January set a better tone for world markets, picking-up from Q4 last year rather than December’s negative tone. Let’s hope that January has set the tone for the year.
The European Central Bank and the Bank of England put their base rates up by a further 50bp (to 3% and 4% respectively), with the promise of a further 50bp to come from the ECB and rather more talk of “considerable uncertainties” and close monitoring by the Bank. The US Federal Reserve lifted the Fed Funds rate by just 25bp to 4.75% and Chairman Powell cheered with talk of the onset of dis-inflation, though he was careful to warn that there is a long way to go, and it was probably going to be bumpy.
The first bump followed quickly with a jump in US employment in January (half a million new jobs, far greater than expected) and US bond yields rose. But, over this period, ten and thirty-year US Treasury yields are still lower (both trading around 3.7%). UK Gilt yields have also fallen, the ten-year is down to 3.3% and the thirty-year to 3.8%, not leaving a lot of room for disappointment. Lower rates and the improved background are bringing down credit spreads and the primary market is buoyant, particularly in euros, with plenty of new issues meeting strong demand.
Equity markets have had a strong month led by the NASDAQ, which was squeezed higher by 16% over this period. Having observed last month that big tech would need to show some signs of life soon to feel at all confident about the equity rally, this condition would appear to have been met. But this does need to be qualified with a slowing in momentum apparent in figures from a number of the big tech companies over the past ten days.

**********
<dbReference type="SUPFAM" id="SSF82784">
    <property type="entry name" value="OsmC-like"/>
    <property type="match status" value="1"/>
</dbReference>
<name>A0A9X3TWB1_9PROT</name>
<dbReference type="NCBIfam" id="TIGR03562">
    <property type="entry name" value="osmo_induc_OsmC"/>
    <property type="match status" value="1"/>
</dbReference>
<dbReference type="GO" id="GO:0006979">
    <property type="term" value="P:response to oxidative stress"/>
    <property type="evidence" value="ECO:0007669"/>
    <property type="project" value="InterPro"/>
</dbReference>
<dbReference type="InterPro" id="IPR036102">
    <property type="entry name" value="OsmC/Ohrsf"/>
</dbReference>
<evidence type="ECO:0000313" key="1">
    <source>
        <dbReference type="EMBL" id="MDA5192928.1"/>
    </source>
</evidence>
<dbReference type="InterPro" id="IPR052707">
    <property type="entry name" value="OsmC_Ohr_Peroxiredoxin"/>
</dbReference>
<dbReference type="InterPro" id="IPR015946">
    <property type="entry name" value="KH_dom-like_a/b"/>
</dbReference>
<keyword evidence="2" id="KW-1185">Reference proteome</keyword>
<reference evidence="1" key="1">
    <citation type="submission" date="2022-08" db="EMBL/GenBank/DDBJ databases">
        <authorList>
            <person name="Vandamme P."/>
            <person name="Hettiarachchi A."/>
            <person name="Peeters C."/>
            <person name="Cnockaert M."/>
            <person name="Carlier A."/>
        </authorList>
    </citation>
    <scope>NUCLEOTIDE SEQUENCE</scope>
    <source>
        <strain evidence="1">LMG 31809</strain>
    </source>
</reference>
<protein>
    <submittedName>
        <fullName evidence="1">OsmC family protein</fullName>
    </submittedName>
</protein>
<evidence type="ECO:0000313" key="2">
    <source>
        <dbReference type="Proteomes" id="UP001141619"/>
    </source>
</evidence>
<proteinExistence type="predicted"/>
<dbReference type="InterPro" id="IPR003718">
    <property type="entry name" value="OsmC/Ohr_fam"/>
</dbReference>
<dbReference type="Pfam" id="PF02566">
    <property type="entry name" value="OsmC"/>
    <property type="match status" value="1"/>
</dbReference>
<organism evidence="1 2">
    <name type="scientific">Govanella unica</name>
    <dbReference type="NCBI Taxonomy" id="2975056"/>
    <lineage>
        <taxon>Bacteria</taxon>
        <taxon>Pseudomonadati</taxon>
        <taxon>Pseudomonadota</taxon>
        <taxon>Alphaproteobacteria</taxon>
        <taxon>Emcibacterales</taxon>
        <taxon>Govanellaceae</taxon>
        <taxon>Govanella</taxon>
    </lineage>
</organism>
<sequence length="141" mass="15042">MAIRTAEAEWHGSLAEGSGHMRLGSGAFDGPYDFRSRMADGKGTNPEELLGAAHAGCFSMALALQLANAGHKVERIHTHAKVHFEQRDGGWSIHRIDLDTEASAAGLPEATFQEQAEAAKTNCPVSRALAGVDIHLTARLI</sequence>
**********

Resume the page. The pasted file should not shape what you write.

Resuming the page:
The US dollar has continued the sell-off that began in the autumn, but the momentum is definitely slowing and most of the move appears to have happened now. Oil prices have picked-up over the period but, thankfully, European gas prices have not. The rise in the price of gold also appears to have halted for now, recent data have revealed strong buying by central banks over 2022 in the wake of the war in Europe and ensuing sanctions.
The principal concerns that we set out at the beginning of the year are largely unchanged:
- Have we seen the worst of inflation?
- How far will the Federal Reserve (and the other CBs) go?
- Will the recession be worse than currently expected?
- Is there an endgame in Ukraine or does it get worse?
At the moment, the prospects for inflation still appear to be improving, which, in turn should limit central bank action, but… The prospects for recession appear to be pointing more towards shallow or minimal outcomes. I am sure this will all change. We still like shorter-dated sterling corporate fixed interest (credit) but would be cautious for longer-dated fixed interest. Equity markets feel more comfortable at present, and the impression is still that stocks are ‘under-owned’, though we definitely expect more volatility to come.
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